Tuesday, September 06, 2011

A Quick Word... On Being Yourself Online

Picture Credit: Simone Lovati
I think it's about time to accept that Facebook and Twitter are part of my life now.  While I'm still constantly arguing with myself over how much is too much, and whether they are actually a force for connectedness or instead a delusion that actually leads to deeper isolation, it's pretty hard to ignore that either way I'm probably going to keep using them, and as it seems, so are you.

In my house we're always experimenting with our use of stuff like this - my housemate Jess actually deleted her Facebook for an extended period a couple of weeks ago, and I'm currently trying to limit myself to only an hour a day, so that I don't do the thing that we're all constantly watching ourselves for, and start spending more time discussing my life than actually living it.  I have heard it suggested that our infancy with the internet is comparable to when societies first meet alcohol - at the moment we don't quite know what's good for us, and we're slamming it down in copious amounts without thinking of the effect it might have on our overall wellbeing.  

Jess and I talk about these issues a lot.  In fact, recently she asked me a question that continues to bother me.  She said: "Do you think that the way you are on Facebook is actually the same as you in real life?"

To which the answer can only be no.  There is plenty I hide from the online community, and in general my online persona expresses a far more articulate and intelligent being than I could ever be in an impromptu conversation.  When Twitter asks 'What are you doing?' and when Facebook asks 'What's on your mind?' I'm absolutely conscious that I'm not telling these websites either of these things truthfully. I'm telling them the way I think you'd like to see them, and I'm cherry-picking the funniest bits, the kindest moments, and the deepest insights.  I'm guessing when you post updates on these websites you probably do too.

But aren't these websites to connect us?  What is the point of them if we don't be ourselves?

This week I read an article by Chuck Wendig called 25 Things Writers Should Know About Social Media.  Number 2:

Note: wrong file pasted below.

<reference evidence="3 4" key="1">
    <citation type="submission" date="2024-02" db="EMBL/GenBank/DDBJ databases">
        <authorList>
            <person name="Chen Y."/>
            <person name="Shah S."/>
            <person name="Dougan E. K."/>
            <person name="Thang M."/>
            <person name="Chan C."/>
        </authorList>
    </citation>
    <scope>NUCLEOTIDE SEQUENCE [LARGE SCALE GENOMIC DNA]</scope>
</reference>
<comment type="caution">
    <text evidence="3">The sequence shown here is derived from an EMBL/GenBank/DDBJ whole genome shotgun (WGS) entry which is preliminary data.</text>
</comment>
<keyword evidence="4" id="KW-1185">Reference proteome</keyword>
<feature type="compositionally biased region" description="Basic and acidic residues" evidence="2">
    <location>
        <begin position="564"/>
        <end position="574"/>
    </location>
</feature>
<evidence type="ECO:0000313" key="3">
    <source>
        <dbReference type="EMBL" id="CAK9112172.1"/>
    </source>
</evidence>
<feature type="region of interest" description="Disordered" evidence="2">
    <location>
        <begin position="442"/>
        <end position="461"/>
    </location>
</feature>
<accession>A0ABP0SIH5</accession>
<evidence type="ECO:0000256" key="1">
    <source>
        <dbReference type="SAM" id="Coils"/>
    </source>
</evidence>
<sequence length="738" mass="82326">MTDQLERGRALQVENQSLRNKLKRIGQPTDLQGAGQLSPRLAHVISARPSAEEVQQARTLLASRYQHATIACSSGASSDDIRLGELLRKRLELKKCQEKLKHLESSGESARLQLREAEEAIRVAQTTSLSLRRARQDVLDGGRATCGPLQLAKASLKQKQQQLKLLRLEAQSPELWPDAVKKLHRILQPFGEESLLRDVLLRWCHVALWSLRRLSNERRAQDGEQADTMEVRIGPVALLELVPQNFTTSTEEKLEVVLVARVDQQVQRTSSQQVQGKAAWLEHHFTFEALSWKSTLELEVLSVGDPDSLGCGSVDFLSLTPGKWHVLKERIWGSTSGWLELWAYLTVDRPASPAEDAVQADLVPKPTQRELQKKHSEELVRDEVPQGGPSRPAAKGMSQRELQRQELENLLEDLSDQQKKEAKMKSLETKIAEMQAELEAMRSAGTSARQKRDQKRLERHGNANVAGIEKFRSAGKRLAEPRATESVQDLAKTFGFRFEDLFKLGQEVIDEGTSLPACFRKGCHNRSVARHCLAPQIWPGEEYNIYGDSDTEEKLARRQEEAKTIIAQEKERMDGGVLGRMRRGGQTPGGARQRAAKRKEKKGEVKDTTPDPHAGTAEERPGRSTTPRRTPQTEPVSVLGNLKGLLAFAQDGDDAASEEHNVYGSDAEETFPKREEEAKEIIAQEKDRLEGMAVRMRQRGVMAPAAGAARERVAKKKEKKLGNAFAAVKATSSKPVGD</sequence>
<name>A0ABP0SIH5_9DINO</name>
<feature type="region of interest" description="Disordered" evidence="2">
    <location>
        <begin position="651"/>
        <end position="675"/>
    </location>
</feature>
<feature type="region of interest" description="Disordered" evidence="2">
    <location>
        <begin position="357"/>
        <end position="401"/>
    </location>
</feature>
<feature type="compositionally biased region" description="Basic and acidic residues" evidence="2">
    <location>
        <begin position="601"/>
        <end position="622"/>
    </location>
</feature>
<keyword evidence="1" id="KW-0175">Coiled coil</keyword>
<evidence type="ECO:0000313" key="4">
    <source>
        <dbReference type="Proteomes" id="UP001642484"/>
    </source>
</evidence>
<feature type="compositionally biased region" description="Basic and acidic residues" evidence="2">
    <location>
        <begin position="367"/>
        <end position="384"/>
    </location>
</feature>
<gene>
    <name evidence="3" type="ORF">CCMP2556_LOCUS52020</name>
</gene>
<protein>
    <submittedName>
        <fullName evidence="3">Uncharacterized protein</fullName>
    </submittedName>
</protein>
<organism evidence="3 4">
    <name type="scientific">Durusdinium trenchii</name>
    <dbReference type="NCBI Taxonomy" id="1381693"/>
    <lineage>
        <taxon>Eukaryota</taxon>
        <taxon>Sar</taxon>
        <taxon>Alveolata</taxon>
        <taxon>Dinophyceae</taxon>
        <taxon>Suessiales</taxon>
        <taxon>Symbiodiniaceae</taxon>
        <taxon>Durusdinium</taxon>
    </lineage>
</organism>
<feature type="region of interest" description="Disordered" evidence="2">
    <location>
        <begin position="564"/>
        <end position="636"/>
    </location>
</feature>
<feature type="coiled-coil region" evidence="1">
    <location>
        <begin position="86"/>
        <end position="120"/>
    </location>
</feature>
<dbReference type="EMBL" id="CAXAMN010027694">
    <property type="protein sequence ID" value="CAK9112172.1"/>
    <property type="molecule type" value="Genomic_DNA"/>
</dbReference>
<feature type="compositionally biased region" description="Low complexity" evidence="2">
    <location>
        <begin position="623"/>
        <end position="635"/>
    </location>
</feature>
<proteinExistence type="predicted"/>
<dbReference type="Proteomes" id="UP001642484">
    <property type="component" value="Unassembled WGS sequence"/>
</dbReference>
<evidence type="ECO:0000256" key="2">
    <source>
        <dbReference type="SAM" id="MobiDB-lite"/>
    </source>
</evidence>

Be The Best Version of Yourself: 
Writers and other creative-types often seem to believe that they need to become someone different online, that they cannot be themselves lest they not find a publisher, not get work, not sell their book, not collect sexy groupies, etc. To that I say, bullshit! And cock-waffle! And piddling piss-wafers! Be yourself. That’s who we want. We just want the best version of you. Scrape the barnacles off. Sit up straight. Smile once in a while. But you can still be you. Uhh, unless “you” just so happen to be some kind of Nazi-sympathizing donkey-molester. In which case, please back slowly away from the social media.
I think this gets at the crux of it, and I think we are better people if we try to use social media to make our lives better instead of bemoaning our sad existence.  A few weeks ago I started putting daily quotes and favourite pictures up on Facebook, inspired by the writer Jonathan Carroll who has inspired me for months with the same practice.  Undoubtedly this will seem a bit affected to some people, but I noticed that as I started to try and reflect a better version of me on Facebook, I also tried to live my day according to the quotes and images I'd put up.  Perfectly? Hell no, but it's a start.

So to answer Jess's question, I don't think there is anything necessarily shameful about trying to be more compassionate, inspiring, and pleasant than we are in reality when we use websites like Facebook and Twitter.  I think some people feel it's false, but in all honesty I admire people who try to behave better online, just as I admire people who try to behave better in life. By spending a little time putting aside all your problems, your vices, and your gnawing insecurities, I think we actually come closer to letting them go in real life.

Facebook and Twitter are communities, and like all communities they are first and foremost places of interaction and involvement with other people.  How we choose to use our influence on the world around us, and interact with the real people who inhabit our lives, is - online or in the real world - perhaps the most important decision any of us will ever make.  So think carefully, and choose wisely.

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